One stand-out selection that reinforces the notion that Abe is keeping his friends close and enemies closer is the introduction of Seiko Noda to the cabinet, replacing long-time Abe ally Sanae Takaichi. In the 2015 LDP presidential race, Noda was the only LDP member who attempted to run against Abe. Although she did not acquire the requisite number of supporters (only 20 names are required), she still represents the fringe population of the LDP that is willing to challenge Abe’s authority and would certainly do so again in 2018. By co-opting Noda, Abe not only offers a high-profile concession to the lawmaker, but keeps her in his immediate circle. He also may invite her to play the role of spoiler against other factions that seek to upset his plans for a legacy turnover, since she could potentially serve to split the vote against other “anti-Abe” LDP rivals in a party presidential race.

Managing Allies and Rivals

Kishida Faction

The most important person to watch in this reshuffle was Minister for Foreign Affairs turned LDP Policy Research Council Chair Fumio Kishida, the leader of the fourth largest faction and a potential post-Abe prime minister. Although Kishida may be a logical successor to Abe in the eyes of the public, he is not Abe’s first choice since his ideology and brand of politics differ from Abe’s own. It remains to be seen whether or not Abe would gracefully hand over the reins to Kishida rather than to a personal protégé, and this cabinet reshuffle certainly did not offer any more insight into whether it would a peaceful transfer of power between the two.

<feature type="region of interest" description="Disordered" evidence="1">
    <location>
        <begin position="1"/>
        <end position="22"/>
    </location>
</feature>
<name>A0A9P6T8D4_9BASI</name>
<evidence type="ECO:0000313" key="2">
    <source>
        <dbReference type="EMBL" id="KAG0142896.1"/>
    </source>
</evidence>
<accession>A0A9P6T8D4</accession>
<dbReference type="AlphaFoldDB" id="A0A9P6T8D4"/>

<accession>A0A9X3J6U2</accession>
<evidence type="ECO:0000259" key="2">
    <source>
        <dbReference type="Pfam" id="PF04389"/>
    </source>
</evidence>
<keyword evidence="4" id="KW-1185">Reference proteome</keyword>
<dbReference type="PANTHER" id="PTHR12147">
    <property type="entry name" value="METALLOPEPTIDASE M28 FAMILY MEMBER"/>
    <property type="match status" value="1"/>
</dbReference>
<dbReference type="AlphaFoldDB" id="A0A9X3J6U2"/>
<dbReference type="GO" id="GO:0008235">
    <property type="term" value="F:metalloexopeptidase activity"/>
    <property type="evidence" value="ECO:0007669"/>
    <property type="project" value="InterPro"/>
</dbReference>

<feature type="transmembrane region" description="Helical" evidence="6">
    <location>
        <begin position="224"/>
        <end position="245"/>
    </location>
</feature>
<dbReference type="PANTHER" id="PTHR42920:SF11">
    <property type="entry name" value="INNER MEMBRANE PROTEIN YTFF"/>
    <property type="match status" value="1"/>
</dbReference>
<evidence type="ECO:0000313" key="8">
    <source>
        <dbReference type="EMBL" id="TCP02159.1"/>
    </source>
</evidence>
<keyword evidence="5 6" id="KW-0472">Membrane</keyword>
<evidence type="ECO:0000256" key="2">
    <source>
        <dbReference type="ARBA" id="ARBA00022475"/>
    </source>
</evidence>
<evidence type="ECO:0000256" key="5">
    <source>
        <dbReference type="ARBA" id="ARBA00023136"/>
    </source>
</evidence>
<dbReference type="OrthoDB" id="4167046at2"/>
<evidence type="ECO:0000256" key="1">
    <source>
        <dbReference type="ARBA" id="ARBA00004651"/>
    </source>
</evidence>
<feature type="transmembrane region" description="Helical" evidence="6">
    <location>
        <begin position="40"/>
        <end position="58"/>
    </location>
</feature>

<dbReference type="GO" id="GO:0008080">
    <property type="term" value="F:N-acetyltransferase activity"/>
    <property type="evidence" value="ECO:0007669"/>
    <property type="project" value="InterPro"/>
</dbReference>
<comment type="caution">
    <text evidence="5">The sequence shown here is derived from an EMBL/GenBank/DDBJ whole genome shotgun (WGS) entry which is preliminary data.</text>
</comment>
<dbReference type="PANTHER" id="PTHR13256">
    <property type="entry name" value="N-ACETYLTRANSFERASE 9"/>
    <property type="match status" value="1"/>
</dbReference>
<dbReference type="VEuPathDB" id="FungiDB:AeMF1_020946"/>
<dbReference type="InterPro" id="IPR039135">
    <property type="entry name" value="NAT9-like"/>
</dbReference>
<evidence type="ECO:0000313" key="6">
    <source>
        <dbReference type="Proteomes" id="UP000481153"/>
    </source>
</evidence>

Abe and Kishida held a two hour, one-on-one meeting on July 20, and this reshuffle highlighted the results of that conference. Kishida’s push for a spot among the LDP leadership ranks signals his intent to begin a run for the LDP presidency, but the secretary general position, which Toshihiro Nikai retained, would have been the position necessary to set Kishida up in time for the 2018 LDP presidential race if that was his intent. The Policy Research Council Chair is notable, but it is not a “kingmaker” position. Also, although Kishida’s faction earned four additional postings in the Cabinet, three of those (Hayashi, Onodera, and Kamikawa) were “fixer” positions — basically concessions to Kishida since previous choices were busts. Further, this time around Kishida’s faction only matched the total number of postings it had back in 2014-15 back when Abe called a snap election and reshuffled the cabinet. In fact, whereas in 2014-15, Abe’s own camp only had one notable posting, here, he retained an equal number to Kishida, so it is difficult to say that this reshuffle gives Kishida any groundbreaking leg-up in a post-Abe party environment.

All told, Kishida did posture himself and his faction well for the long-run, but this was not the defining moment for a Kishida-led post-Abe LDP that perhaps some expected.

Ishiba Faction

As mentioned earlier, one-time Abe ally Shigeru Ishiba has been increasingly outspoken about the administration in recent months, presumably to posture for a potential run at LDP presidency in the future. With this reshuffle, his small faction retains just one posting. Ishiba has always had strong ties to the Ministry of Agriculture, Forestry, and Fisheries, so it makes sense that he would want a member of his faction to maintain a foothold there. Ken Saito takes on that role while Ishiba keeps his personal distance from the cabinet and Abe-led LDP. Whether that is a result of Ishiba’s impotence compared to other LDP contenders or Ishiba’s own desire to remain isolated is difficult to say, but one can safely assume that Ishiba will continue to provide a dissenting voice ahead of the 2018 LDP presidential race.